Physicists at the University of Bonn have managed to create optical hollows and more complex patterns into which the light of a Bose-Einstein condensate flows. The creation of such highly low-loss structures for light is a prerequisite for complex light circuits, such as for quantum information processing for a new generation of computers. The researchers are now presenting their results in the journal Nature Photonics.

Light particles (photons) occur as tiny, indivisible portions. Many thousands of these light portions can be merged to form a single super-photon if they are...

Im Focus: Circular RNA linked to brain function

For the first time, scientists have shown that circular RNA is linked to brain function. When a RNA molecule called Cdr1as was deleted from the genome of mice, the animals had problems filtering out unnecessary information – like patients suffering from neuropsychiatric disorders.

While hundreds of circular RNAs (circRNAs) are abundant in mammalian brains, one big question has remained unanswered: What are they actually good for? In the...

Im Focus: RAVAN CubeSat measures Earth's outgoing energy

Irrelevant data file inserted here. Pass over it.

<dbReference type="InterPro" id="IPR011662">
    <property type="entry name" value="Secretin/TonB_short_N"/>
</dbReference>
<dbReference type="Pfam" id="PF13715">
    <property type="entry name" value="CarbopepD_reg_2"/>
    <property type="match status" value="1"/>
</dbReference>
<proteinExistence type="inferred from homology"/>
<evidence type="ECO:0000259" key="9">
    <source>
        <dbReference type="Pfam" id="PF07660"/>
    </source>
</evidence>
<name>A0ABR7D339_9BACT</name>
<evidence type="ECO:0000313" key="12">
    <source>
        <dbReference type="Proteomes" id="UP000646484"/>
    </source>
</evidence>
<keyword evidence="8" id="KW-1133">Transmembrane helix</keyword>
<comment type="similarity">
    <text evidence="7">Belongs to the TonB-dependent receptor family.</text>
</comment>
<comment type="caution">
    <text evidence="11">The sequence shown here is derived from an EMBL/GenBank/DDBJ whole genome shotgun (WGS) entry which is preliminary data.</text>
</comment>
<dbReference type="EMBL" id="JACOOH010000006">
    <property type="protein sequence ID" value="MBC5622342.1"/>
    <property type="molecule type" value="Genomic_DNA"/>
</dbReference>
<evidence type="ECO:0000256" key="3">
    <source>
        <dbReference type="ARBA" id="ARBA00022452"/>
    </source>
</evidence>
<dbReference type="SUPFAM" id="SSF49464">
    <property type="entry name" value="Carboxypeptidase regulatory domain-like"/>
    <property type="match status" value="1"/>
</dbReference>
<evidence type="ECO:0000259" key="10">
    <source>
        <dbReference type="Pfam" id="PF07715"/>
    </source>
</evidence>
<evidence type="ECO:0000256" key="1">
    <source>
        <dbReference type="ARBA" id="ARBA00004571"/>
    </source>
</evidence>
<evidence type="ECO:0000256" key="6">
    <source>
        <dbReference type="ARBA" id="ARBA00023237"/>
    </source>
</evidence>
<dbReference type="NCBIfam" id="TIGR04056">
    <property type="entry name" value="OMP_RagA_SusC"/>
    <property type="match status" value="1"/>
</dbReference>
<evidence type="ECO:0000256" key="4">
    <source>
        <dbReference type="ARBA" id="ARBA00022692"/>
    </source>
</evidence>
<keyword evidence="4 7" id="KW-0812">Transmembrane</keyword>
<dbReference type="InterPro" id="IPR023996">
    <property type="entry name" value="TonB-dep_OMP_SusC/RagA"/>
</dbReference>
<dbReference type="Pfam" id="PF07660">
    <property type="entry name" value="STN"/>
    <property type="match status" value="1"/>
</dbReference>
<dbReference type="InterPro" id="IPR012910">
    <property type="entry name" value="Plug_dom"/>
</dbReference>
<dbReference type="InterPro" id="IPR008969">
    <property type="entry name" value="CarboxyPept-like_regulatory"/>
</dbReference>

An experimental small satellite has successfully collected and delivered data on a key measurement for predicting changes in Earth's climate.

The Radiometer Assessment using Vertically Aligned Nanotubes (RAVAN) CubeSat was launched into low-Earth orbit on Nov. 11, 2016, in order to test new...

Im Focus: Scientists shine new light on the “other high temperature superconductor”

A study led by scientists of the Max Planck Institute for the Structure and Dynamics of Matter (MPSD) at the Center for Free-Electron Laser Science in Hamburg presents evidence of the coexistence of superconductivity and “charge-density-waves” in compounds of the poorly-studied family of bismuthates. This observation opens up new perspectives for a deeper understanding of the phenomenon of high-temperature superconductivity, a topic which is at the core of condensed matter research since more than 30 years. The paper by Nicoletti et al has been published in the PNAS.

Since the beginning of the 20th century, superconductivity had been observed in some metals at temperatures only a few degrees above the absolute zero (minus...

All Focus news of the innovation-report >>>

Anzeige

Anzeige

Event News

Call for Papers – ICNFT 2018, 5th International Conference on New Forming Technology

16.08.2017 | Event News

Sustainability is the business model of tomorrow

04.08.2017 | Event News

Clash of Realities 2017: Registration now open. International Conference at TH Köln

26.07.2017 | Event News

 
Latest News

A Map of the Cell’s Power Station

18.08.2017 | Life Sciences

Engineering team images tiny quasicrystals as they form

18.08.2017 | Physics and Astronomy

Researchers printed graphene-like materials with inkjet

18.08.2017 | Materials Sciences

VideoLinks
B2B-VideoLinks
More VideoLinks >>>